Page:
It took Uther nine years, three months and twenty-five days to understand.
"Sir Uther Pendragon. I'm here to see Merlin Emrys."
The nurse was young, a fresh little thing with bright eyes and a nervous smile. She tapped at the computer for what felt like several minutes whilst Uther waited, elbow crooked on the desk and eyes scanning his surroundings. The last time he had stepped into this hospital, thirty-five years ago, his life had changed forever.
The girl looked up at last. "I'm sorry, sir, but I'm afraid he's in surgery at the moment."
"How long until it's over?"
"Sorry sir, I can't tell you at the moment."
Uther frowned disapprovingly. "My son – Arthur Pendragon – brought him in, where can I find him?"
"I believe he's in the waiting area. If you take the lift to the third floor, the receptionists will give you directions."
For the surgical ward, the third floor was eerily quiet. Even if Uther didn't already know his way, he would have found the waiting area with little hassle; he could recognise the sound of grief anywhere – mothers sobbing a lifetime's worth of tears, orphans bewildered and confused into quiet, spouses stricken dumb with loss.
When Uther finally saw Arthur, hunched over and head in his hands like the world had fallen on him, déjà vu hit Uther so hard, he had to rest a hand on the wall to steady himself.
Uther stared at his son, broken and devastated, and he understood.
"There's been a complication—"
"What do you mean, complication?"
"I'm sorry, sir, but during the C-section, your wife lost a lot of blood – more than should be normal, and more than her body could take."
"I don't understand. What happened? Tell me what happened!"
"Sir, I need you to stop shouting, please calm down—"
"How can I calm down! Where is my wife? I need to see my wife! Take me to my wife right the hell now!"
"Sir, please, I'm sorry, sir, I'm so sorry—"
Arthur looked up. His eyes were wide and wet, his hair in disarray from too many fingers running through it too many times.
Uther sat down. The atmosphere in the waiting area was stifling – too many hopeful prayers, too many shattered lives, too much memory everywhere – but he pushed them aside, for Arthur. For his son.
Arthur slumped into his seat, inhaling heavily. "Merlin went out to do my dry-cleaning. It was just a shirt, but it was for tomorrow's presentation, and I was working on it, so I sent Merlin. I should never have made him go at this time of night. H-He—" Arthur's voice was breaking, the ends frayed and paralysed with regret, but he swallowed it down with clenched fists. "He was attacked. T-They stabbed him… with a knife."
Uther muttered something inaudible under his breath.
"He's been in surgery for two hours already," Arthur continued, staring fixedly at the hospital floor. "I only got here after they'd started. I haven't seen him, but the passerby who called 999 – he said there was so much blood." He choked, leaning over again and folding into himself.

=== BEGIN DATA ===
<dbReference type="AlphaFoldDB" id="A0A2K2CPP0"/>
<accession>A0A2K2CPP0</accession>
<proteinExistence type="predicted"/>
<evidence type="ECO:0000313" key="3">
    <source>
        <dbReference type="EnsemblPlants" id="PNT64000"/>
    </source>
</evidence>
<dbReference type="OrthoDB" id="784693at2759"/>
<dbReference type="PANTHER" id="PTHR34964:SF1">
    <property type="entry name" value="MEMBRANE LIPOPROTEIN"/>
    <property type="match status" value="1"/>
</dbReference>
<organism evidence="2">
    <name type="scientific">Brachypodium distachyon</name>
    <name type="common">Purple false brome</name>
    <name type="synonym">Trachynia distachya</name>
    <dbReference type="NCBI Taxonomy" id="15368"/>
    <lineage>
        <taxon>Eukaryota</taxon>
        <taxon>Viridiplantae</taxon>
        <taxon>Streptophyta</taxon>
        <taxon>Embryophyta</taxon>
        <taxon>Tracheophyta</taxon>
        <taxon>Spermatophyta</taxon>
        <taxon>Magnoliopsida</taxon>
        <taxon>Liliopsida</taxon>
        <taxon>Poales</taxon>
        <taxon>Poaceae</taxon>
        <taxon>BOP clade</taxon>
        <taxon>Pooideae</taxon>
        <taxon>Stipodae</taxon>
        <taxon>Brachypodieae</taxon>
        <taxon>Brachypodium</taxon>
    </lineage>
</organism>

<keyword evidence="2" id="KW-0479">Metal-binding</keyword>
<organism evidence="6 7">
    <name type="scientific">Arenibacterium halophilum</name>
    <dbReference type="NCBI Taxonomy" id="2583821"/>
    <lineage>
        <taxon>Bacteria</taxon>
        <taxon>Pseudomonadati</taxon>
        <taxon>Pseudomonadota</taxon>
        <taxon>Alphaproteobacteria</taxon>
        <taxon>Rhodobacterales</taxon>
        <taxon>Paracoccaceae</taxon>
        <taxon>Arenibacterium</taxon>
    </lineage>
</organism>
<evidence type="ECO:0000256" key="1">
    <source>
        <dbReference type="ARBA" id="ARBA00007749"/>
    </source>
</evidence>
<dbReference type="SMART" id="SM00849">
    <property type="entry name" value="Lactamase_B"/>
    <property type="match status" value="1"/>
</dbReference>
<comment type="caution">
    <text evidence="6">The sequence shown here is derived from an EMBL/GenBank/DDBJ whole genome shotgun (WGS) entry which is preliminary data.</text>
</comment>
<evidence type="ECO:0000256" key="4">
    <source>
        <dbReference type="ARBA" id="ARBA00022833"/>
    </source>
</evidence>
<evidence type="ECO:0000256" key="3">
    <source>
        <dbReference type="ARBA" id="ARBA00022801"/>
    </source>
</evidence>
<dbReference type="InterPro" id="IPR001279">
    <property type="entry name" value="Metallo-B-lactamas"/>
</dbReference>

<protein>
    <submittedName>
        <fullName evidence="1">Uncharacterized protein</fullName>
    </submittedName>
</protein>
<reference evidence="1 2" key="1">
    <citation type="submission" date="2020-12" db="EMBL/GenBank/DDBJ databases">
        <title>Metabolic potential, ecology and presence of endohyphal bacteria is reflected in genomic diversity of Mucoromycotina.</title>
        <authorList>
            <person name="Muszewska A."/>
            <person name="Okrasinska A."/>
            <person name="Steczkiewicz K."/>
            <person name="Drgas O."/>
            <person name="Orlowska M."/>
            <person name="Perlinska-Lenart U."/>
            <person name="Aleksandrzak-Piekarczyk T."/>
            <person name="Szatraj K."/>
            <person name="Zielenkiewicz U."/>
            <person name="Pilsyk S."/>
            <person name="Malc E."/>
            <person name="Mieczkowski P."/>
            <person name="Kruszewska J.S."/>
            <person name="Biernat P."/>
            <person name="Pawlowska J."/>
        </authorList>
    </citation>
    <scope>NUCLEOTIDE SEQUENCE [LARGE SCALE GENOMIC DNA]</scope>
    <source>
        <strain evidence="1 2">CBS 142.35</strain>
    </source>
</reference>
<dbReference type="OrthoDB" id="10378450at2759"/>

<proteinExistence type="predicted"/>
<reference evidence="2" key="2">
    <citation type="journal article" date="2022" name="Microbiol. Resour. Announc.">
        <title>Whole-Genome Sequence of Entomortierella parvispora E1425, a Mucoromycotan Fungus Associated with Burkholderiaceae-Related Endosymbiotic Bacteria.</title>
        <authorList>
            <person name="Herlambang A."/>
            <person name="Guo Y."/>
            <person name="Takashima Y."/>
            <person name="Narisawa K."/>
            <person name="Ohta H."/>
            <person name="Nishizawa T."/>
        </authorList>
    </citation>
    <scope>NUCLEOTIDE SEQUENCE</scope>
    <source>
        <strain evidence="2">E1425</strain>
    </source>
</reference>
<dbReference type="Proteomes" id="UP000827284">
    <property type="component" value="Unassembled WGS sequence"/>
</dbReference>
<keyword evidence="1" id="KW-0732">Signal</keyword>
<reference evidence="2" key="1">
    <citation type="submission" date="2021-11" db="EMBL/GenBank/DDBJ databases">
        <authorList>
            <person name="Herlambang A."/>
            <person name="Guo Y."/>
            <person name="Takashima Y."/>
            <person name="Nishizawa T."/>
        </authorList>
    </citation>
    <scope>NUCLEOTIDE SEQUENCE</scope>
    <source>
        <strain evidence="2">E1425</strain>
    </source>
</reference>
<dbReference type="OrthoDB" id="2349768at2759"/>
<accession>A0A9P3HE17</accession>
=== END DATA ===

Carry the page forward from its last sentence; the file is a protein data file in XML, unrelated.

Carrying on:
Uther wasn't a fool. He told himself that his thirty-five-year-old son was still unmarried because he wanted to find the perfect woman, and he had the looks to maintain such arrogance. He told himself that Merlin, Arthur's personal assistant, was nothing more than that – Arthur's right-hand man, maybe his best friend after so many years loyal to him, but no more.
He told himself both these things, but Uther knew the truth – had always known the truth. Only, he'd never understood, until now.
"Come here," Uther said gruffly, and pulled Arthur into him, crushing his face against his shoulder. Uther held tight as his son made a choked, muffled noise in his shirt, and began to cry.
"Uther, I'm so sorry."
"It was that doctor. Doctor… Nimueh. It was her fault."
"Uther, listen to me: it was no one's fault. It was out of anyone's control."
"Gaius, my wife is dead! Tell me who to blame. Someone needs to take the blame for this! I can't have lost her for nothing!"
"Blaming someone won't bring Ygraine back, my friend."
"I don't care. I don't… I can't. I can't do this!"
"And what of your son? Yours and Ygraine's son. You must be strong for him, he's just lost his mother, Uther."
"And I have lost the love of my life."
It was a small mercy that Arthur fell into a fitful sleep against Uther's arm not long after spending his tears into his father's shirt with silent sobs, soaking the blue material into dark navy. Uther watched his son sleep, frown furrowed deeply into his forehead even in his dreams, and felt like a fool.
This was why Arthur always turned down dates with women recommended by friends and family for seemingly casual dinner with Merlin. This was why Arthur always looked like sunshine was pouring from him every morning at work when Uther walked into Camelot and Sons, because Merlin was sitting at his desk outside Arthur's office, wearing the exact same idiotic smile. This was why whenever Uther saw his son, or talked to his son, or heard about his son, he was always with Merlin, his personal assistant.